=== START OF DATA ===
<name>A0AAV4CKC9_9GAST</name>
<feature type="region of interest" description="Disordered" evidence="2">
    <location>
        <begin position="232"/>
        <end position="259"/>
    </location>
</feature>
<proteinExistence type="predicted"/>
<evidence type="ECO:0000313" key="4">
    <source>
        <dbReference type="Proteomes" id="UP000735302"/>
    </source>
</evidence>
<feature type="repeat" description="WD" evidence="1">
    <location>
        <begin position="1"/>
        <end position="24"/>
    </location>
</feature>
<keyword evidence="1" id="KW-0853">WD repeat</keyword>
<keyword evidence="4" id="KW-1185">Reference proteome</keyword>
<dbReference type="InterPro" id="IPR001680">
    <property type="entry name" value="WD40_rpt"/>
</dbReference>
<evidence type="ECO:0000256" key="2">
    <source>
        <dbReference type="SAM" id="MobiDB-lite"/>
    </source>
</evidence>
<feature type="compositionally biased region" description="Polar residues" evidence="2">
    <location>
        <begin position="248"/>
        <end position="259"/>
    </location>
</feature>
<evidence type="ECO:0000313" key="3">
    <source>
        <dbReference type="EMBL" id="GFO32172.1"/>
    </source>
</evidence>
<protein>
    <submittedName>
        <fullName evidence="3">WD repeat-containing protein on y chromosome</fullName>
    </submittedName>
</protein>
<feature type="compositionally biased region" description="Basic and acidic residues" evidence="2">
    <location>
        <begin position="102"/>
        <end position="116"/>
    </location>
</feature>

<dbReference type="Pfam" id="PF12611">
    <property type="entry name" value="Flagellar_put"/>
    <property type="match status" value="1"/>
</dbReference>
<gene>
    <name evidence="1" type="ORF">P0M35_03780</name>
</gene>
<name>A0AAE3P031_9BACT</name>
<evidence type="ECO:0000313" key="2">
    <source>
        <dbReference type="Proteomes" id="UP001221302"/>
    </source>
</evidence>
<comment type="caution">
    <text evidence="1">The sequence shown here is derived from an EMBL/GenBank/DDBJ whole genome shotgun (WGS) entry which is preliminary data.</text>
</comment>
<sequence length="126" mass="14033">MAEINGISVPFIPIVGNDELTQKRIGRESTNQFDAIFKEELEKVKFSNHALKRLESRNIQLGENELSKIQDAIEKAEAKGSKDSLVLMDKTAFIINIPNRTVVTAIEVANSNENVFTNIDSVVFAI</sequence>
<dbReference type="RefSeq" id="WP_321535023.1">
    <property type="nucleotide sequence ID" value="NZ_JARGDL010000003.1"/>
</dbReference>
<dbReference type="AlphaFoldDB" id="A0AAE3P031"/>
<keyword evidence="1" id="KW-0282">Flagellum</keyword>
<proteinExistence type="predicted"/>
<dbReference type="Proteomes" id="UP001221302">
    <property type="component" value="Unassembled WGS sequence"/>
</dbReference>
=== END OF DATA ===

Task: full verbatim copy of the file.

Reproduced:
<name>A0AAV4CKC9_9GAST</name>
<feature type="region of interest" description="Disordered" evidence="2">
    <location>
        <begin position="232"/>
        <end position="259"/>
    </location>
</feature>
<proteinExistence type="predicted"/>
<evidence type="ECO:0000313" key="4">
    <source>
        <dbReference type="Proteomes" id="UP000735302"/>
    </source>
</evidence>
<feature type="repeat" description="WD" evidence="1">
    <location>
        <begin position="1"/>
        <end position="24"/>
    </location>
</feature>
<keyword evidence="1" id="KW-0853">WD repeat</keyword>
<keyword evidence="4" id="KW-1185">Reference proteome</keyword>
<dbReference type="InterPro" id="IPR001680">
    <property type="entry name" value="WD40_rpt"/>
</dbReference>
<evidence type="ECO:0000256" key="2">
    <source>
        <dbReference type="SAM" id="MobiDB-lite"/>
    </source>
</evidence>
<feature type="compositionally biased region" description="Polar residues" evidence="2">
    <location>
        <begin position="248"/>
        <end position="259"/>
    </location>
</feature>
<evidence type="ECO:0000313" key="3">
    <source>
        <dbReference type="EMBL" id="GFO32172.1"/>
    </source>
</evidence>
<protein>
    <submittedName>
        <fullName evidence="3">WD repeat-containing protein on y chromosome</fullName>
    </submittedName>
</protein>
<feature type="compositionally biased region" description="Basic and acidic residues" evidence="2">
    <location>
        <begin position="102"/>
        <end position="116"/>
    </location>
</feature>

<dbReference type="Pfam" id="PF12611">
    <property type="entry name" value="Flagellar_put"/>
    <property type="match status" value="1"/>
</dbReference>
<gene>
    <name evidence="1" type="ORF">P0M35_03780</name>
</gene>
<name>A0AAE3P031_9BACT</name>
<evidence type="ECO:0000313" key="2">
    <source>
        <dbReference type="Proteomes" id="UP001221302"/>
    </source>
</evidence>
<comment type="caution">
    <text evidence="1">The sequence shown here is derived from an EMBL/GenBank/DDBJ whole genome shotgun (WGS) entry which is preliminary data.</text>
</comment>
<sequence length="126" mass="14033">MAEINGISVPFIPIVGNDELTQKRIGRESTNQFDAIFKEELEKVKFSNHALKRLESRNIQLGENELSKIQDAIEKAEAKGSKDSLVLMDKTAFIINIPNRTVVTAIEVANSNENVFTNIDSVVFAI</sequence>
<dbReference type="RefSeq" id="WP_321535023.1">
    <property type="nucleotide sequence ID" value="NZ_JARGDL010000003.1"/>
</dbReference>
<dbReference type="AlphaFoldDB" id="A0AAE3P031"/>
<keyword evidence="1" id="KW-0282">Flagellum</keyword>
<proteinExistence type="predicted"/>
<dbReference type="Proteomes" id="UP001221302">
    <property type="component" value="Unassembled WGS sequence"/>
</dbReference>